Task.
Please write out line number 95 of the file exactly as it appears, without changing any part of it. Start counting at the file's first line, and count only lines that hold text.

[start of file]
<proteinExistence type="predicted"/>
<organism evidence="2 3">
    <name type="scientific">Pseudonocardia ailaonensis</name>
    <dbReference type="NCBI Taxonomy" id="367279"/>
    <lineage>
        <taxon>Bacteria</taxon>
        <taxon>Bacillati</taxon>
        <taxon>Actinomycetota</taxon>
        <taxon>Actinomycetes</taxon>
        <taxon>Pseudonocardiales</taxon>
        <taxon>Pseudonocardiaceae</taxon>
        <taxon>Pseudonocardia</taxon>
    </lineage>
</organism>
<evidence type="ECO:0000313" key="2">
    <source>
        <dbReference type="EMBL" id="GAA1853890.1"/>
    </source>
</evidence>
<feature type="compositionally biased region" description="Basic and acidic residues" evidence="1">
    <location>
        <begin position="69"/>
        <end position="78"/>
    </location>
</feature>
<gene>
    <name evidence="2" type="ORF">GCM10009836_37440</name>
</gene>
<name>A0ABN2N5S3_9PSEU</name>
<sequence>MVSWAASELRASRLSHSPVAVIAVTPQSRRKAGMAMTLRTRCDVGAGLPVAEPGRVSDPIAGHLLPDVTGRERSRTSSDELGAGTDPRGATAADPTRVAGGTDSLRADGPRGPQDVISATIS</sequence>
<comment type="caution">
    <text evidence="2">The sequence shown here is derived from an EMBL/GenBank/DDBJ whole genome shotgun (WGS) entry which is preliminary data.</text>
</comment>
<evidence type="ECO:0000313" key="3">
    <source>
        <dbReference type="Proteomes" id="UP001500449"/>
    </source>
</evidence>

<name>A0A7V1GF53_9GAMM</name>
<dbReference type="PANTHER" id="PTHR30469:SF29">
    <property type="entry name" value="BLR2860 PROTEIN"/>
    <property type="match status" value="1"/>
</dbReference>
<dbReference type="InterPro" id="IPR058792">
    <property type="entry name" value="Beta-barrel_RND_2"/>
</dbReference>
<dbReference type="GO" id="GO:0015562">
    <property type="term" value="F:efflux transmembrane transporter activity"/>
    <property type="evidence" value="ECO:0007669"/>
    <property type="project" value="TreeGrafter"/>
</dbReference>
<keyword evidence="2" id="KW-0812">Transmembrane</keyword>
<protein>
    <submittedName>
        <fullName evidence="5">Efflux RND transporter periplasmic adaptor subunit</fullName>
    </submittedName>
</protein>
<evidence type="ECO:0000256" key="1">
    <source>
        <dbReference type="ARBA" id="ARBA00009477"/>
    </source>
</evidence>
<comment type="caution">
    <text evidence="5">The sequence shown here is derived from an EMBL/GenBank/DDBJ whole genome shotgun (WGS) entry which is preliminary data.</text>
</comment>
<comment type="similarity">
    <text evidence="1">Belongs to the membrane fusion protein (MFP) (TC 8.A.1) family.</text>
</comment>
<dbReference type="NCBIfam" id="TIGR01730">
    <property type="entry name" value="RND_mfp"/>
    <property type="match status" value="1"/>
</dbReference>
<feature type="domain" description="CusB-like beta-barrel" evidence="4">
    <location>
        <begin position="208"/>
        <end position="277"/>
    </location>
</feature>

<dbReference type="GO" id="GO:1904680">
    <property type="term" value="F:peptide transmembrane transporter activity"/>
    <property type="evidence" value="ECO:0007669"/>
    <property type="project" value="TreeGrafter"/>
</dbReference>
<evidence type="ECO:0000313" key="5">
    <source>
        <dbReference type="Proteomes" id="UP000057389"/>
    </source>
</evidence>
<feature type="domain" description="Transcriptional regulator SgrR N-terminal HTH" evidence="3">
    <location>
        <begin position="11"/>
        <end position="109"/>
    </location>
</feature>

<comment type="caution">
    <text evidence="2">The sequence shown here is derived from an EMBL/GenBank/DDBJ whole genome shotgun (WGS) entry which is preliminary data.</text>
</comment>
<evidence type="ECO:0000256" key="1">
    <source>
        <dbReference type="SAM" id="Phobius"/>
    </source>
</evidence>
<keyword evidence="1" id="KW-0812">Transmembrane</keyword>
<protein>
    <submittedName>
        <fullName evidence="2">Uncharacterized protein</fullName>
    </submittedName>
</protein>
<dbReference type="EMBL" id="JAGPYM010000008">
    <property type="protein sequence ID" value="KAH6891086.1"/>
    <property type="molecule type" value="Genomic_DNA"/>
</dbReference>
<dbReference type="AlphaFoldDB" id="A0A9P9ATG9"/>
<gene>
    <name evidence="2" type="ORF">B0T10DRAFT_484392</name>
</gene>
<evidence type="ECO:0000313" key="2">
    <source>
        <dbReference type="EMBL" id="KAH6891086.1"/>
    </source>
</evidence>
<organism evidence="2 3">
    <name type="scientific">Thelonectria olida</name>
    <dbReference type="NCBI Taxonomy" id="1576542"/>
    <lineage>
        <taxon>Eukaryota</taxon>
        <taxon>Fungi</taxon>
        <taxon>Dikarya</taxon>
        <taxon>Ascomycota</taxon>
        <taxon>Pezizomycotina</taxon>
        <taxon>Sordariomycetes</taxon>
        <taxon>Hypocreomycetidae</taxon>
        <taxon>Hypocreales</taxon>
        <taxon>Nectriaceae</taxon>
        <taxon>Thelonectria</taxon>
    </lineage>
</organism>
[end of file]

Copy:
<comment type="caution">